A recent decision of the Supreme Court of British Columbia examined the tension between a testator’s moral obligation, if any, to provide for a child under a will, and that testator’s freedom to dispose of his or her estate as that testator sees fit.
The facts in Grewal v Litt are relatively simple and were generally not in dispute between the parties. The applicants were the four daughters of the two testators whose wills were under scrutiny. The respondents were the testators’ two sons. The testators had died leaving mirror wills, each benefitting one another. Upon the death of the survivor, the wills left modest bequests of cash to each of the daughters, while the two brothers shared the residue.
The combined values of the estates exceeded $9 million. Pursuant to the terms of the wills, each daughter was to receive a bequest of $150,000, or about 1.5% of the total value of the two estates. The two brothers were the sole residuary beneficiaries and stood to split the remaining 94%.
The daughters brought an application to vary the wills under section 60 of British Columbia’s Wills, Estates and Succession Act (the “WESA”) to provide an equal distribution of the residue between all six children. The application was brought on the basis that the testators had purportedly discriminated against the applicant daughters based on their adherence to traditional cultural values. The respondent brothers agreed that the terms of the wills did not fulfill the testators’ moral obligations to the daughters, but did not agree that the solution was an equal distribution of the residue.
The court grappled with the tension between the need to make proper provision for the daughters versus recognizing the testators’ broad testamentary freedom to dispose of their estate as they see fit. Ultimately, the court found substantially in favour of the daughters and held that each daughter would be entitled to a 15% share in the residue, with the respondent brothers each receiving a 20% share.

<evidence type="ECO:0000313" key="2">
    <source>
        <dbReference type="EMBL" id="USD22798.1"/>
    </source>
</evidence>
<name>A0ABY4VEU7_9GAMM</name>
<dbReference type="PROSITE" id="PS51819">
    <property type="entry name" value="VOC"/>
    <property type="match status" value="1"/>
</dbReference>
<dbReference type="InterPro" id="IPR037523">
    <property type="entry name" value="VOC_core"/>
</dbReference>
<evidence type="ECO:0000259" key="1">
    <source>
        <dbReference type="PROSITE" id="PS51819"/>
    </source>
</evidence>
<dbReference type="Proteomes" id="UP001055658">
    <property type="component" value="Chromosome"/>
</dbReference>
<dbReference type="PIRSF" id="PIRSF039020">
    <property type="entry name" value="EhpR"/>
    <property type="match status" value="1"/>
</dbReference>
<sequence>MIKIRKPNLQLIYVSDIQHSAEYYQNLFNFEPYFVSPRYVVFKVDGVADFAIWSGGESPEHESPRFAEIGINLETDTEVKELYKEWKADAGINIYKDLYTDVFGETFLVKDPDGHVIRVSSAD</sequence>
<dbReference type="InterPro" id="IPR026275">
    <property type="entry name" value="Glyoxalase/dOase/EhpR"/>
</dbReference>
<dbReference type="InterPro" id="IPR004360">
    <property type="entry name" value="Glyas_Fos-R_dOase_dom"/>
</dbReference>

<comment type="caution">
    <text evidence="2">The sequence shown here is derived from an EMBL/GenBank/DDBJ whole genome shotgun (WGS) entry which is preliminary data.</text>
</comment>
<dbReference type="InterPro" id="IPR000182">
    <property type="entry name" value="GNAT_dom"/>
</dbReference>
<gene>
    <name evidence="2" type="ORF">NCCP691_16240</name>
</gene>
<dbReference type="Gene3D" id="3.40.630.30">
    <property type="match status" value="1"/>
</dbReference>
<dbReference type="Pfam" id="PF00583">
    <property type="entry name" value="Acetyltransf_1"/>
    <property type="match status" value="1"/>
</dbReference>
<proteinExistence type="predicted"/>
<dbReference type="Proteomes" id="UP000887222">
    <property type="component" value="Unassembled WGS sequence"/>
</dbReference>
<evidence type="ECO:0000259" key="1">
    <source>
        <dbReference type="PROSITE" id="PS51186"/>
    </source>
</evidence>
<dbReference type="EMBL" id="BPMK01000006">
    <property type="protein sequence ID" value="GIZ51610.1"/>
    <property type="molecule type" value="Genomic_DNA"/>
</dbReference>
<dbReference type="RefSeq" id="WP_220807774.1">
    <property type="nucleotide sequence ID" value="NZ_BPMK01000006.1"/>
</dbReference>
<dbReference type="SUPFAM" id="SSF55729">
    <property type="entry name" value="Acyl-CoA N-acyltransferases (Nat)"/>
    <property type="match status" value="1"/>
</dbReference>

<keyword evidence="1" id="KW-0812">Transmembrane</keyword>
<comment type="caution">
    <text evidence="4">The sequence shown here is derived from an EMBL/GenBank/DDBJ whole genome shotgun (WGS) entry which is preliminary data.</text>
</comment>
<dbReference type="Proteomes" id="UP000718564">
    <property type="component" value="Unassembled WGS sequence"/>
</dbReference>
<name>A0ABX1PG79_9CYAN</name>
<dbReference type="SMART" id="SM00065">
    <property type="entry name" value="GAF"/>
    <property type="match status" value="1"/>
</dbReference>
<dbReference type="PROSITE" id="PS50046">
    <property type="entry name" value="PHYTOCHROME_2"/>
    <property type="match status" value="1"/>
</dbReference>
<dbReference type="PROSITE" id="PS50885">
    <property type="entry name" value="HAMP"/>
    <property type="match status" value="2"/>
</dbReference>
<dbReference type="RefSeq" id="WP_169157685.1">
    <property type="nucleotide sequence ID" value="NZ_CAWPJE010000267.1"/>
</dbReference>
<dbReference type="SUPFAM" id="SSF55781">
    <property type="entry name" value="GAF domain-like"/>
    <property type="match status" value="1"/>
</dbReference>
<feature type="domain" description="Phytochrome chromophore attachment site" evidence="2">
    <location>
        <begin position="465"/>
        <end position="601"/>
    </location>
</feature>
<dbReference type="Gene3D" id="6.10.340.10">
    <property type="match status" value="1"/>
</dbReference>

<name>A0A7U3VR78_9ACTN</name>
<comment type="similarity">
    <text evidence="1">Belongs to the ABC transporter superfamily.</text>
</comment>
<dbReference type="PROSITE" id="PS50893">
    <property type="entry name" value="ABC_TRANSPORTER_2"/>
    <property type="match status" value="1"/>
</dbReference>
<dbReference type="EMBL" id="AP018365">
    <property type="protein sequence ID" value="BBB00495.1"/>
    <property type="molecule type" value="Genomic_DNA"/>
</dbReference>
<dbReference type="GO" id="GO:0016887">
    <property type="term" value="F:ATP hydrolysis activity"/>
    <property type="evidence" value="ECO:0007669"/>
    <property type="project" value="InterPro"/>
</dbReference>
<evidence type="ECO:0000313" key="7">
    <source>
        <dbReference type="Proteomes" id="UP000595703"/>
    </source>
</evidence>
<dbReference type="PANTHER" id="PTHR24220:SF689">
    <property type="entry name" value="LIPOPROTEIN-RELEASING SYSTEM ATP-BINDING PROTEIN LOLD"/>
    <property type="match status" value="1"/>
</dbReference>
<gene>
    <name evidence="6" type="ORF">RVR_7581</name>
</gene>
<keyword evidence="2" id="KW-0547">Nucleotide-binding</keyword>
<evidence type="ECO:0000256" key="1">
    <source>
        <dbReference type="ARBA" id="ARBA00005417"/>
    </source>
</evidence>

In reaching that decision, the court first looked at section 60 of the WESA and noted that the value of the estates was large enough that the court could both consider the parents’ testamentary autonomy in favouring the respondent brothers while nonetheless making adequate provision for the applicant daughters.
The application judge then referred to numerous prior decisions in which the court had ordered variations of wills when unequal testamentary distributions were made by testators who believed themselves to be bound by cultural norms. Finally, the judge noted that the significant contributions by the daughters to the testators during the last few years of their lives, which were not replicated by the brothers, enhanced the testators’ moral obligation to provide for the daughters.
This case’s potential impact in Ontario remains to be seen, although it is important to the note that Ontario lacks a statute with as broad a mandate for varying testamentary documents as the WESA. Part V Ontario’s Succession Law Reform Act is a comparable parallel that allows a court to make adequate provision for a testator’s dependants, but that language is less broad than the language of the WESA. In any event, the Court of Appeal for Ontario held in Spence v BMO Trust Company that absent any requirement by a testator to adequately provide for a dependant, the testator has broad testamentary freedom.
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An in terrorem condition attached to a testamentary gift keeps a beneficiary “in fear” of losing entitlement to the gift, if they partake in certain actions that are noted by the testator.
We have previously blogged about the use of in terrorem conditions, and specifically when the conditions will be upheld, or struck down. Kent v McKay (1982 Carswell BC 187) is authority for the test of striking down an in terrorem condition.
There are two general types of in terrorem conditions.
The first type of condition, and the most common, forbids the beneficiary from contesting the validity of the will. We have previously blogged on this type of in terrorem condition.